Why study the Cosmic Microwave Background?
The CMB is markedly uniform, lending support to the theory of cosmic inflation, which posits that the universe expanded much faster than the speed of light just a few tiny fractions of a second after the Big Bang. But the CMB also contains tiny temperature variations, which signify areas of different densities.
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These density fluctuations were the seeds that eventually gave rise to stars, galaxies and all the other structure that we observe in the universe today, researchers say. Scientists have extracted a great deal of information from the CMB over the years.
The expanding Universe - Revision 6 - Higher Physics - BBC Bitesize
During the event, Bell Labs — the research arm of Paris-based company Alcatel-Lucent — will also announce the Bell Labs Prize, a competition that gives scientists around the globe the chance to introduce to the world their ideas in the fields of information and communications technology. Winners may also get the chance to develop their ideas at Bell Labs, company representatives said.
The deadline to enter the Bell Labs Prize is July Have a news tip, correction or comment? Let us know at community space.
The Cosmic Microwave Background Radiation
In this image, the two anomalous regions have been enhanced with red and blue shading to make them more clearly visible. This is known as the epoch of recombination , and it is at this time that photons were finally able to escape the fog of the early Universe and travel freely.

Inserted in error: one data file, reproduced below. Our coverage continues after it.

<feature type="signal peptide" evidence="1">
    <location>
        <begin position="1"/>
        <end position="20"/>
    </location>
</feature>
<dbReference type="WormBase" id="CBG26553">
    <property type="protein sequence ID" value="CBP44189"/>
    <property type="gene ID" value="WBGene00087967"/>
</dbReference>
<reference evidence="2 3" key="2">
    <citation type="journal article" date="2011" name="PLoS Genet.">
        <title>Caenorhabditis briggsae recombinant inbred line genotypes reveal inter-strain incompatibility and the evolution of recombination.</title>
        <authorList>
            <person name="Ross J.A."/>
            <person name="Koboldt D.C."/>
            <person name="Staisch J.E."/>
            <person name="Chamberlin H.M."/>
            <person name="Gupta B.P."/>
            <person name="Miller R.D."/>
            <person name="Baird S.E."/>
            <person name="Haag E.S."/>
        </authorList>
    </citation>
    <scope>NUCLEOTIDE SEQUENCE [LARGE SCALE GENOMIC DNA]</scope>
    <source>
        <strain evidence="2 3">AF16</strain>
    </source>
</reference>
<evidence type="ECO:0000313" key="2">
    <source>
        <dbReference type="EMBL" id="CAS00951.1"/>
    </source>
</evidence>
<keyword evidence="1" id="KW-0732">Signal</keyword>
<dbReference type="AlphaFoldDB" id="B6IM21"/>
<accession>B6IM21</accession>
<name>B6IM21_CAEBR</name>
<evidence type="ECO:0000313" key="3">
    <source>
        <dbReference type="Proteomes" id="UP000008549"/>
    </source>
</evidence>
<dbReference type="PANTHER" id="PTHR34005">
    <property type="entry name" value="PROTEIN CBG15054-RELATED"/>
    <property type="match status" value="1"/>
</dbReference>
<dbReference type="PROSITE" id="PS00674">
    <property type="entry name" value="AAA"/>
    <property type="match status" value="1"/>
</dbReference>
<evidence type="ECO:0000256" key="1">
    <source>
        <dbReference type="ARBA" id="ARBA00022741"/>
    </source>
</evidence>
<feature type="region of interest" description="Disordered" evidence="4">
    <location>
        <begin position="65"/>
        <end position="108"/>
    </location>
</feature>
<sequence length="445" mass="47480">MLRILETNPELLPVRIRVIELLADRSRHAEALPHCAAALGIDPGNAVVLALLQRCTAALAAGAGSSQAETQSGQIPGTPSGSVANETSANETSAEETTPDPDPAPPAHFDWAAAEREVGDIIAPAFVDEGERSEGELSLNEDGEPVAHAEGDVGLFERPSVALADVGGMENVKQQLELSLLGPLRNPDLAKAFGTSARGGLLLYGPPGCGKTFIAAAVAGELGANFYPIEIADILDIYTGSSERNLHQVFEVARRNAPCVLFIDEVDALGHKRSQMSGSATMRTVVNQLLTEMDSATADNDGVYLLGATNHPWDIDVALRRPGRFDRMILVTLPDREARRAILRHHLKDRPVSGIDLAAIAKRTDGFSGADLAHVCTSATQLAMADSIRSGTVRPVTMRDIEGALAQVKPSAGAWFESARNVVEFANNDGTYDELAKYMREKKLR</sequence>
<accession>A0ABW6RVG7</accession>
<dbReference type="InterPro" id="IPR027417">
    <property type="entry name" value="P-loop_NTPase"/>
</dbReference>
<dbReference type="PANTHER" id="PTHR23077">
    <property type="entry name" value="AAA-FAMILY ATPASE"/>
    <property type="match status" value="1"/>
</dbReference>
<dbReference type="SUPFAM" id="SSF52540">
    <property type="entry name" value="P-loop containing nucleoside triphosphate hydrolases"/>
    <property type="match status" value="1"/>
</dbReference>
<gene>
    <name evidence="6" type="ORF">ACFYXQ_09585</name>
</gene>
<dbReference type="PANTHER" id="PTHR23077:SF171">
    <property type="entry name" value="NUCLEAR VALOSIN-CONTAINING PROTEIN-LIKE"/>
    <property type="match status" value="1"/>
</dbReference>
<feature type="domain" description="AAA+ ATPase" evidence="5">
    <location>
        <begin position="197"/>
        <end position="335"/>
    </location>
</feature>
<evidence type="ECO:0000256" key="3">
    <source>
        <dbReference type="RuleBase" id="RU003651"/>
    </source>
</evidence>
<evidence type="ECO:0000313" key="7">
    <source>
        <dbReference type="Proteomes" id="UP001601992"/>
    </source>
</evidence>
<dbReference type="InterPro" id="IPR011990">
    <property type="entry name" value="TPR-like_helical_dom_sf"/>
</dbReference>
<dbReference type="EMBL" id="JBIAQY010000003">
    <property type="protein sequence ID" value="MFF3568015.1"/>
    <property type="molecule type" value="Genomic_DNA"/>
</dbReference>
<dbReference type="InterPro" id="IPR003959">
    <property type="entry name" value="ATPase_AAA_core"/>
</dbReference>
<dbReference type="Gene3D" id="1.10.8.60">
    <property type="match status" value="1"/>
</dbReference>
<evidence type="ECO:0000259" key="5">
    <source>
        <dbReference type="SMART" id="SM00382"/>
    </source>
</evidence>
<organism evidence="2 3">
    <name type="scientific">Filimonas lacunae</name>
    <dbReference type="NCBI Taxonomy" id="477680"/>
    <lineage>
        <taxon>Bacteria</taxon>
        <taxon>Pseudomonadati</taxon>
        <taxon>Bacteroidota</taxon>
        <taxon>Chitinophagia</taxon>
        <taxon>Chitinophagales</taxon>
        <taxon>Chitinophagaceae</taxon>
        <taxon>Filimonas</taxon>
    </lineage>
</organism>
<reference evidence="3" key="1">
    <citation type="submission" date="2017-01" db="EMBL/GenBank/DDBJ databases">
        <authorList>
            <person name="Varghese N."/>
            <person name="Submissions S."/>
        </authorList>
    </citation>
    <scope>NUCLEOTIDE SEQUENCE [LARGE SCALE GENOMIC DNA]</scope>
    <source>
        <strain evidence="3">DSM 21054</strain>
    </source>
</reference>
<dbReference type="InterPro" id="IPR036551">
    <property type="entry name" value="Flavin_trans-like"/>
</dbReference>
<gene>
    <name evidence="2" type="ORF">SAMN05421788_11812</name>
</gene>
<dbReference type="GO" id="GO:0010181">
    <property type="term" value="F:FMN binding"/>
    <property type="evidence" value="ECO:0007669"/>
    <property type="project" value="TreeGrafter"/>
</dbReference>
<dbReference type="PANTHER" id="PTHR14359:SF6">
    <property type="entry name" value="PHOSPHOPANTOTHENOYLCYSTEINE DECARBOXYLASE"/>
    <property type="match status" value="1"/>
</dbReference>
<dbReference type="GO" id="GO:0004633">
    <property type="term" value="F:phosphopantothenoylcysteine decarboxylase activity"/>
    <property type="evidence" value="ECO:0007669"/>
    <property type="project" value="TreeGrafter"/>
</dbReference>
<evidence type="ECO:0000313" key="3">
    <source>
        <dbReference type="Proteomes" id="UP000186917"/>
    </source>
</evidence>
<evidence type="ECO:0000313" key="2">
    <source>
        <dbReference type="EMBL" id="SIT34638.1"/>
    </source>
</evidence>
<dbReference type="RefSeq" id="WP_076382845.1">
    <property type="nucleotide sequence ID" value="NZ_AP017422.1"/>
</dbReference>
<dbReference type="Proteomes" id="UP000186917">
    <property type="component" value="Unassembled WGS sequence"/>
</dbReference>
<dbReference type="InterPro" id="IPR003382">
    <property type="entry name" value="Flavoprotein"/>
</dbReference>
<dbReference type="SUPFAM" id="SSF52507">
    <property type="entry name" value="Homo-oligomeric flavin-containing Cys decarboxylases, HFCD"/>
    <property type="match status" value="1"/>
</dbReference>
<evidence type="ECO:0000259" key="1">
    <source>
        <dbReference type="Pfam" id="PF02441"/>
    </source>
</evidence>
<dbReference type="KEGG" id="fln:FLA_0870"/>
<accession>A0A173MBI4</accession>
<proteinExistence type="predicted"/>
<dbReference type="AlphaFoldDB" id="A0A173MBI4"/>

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The data from COBE match the theoretical blackbody curve so exactly that it is impossible to distinguish the data from the curve. In particular, Big Bang theory predicts certain characteristics for the radiation left over from the birth of the Universe, all of which are confirmed by the CMB :. In particular, once we remove the dipole that arises due to our motion in the Universe, the CMB is incredibly uniform across the sky, varying by no more than one part in ten thousand.
However, this is not possible given standard Big Bang theory, the age of the Universe, and the finite speed of light. A period of inflation is also necessary so that regions of the early Universe are close enough to thermally equalise. The red line in the figure on the left shows that according to Big Bang theory, the Universe had a radius of more than 10 metres at 10 seconds after the Big Bang. Big Bang theory therefore makes it impossible for the whole Universe to have equalised its temperature at these early times, as not all the Universe was in communication.
In everyday life we cannot receive information beyond our horizon, so this is known as the horizon problem.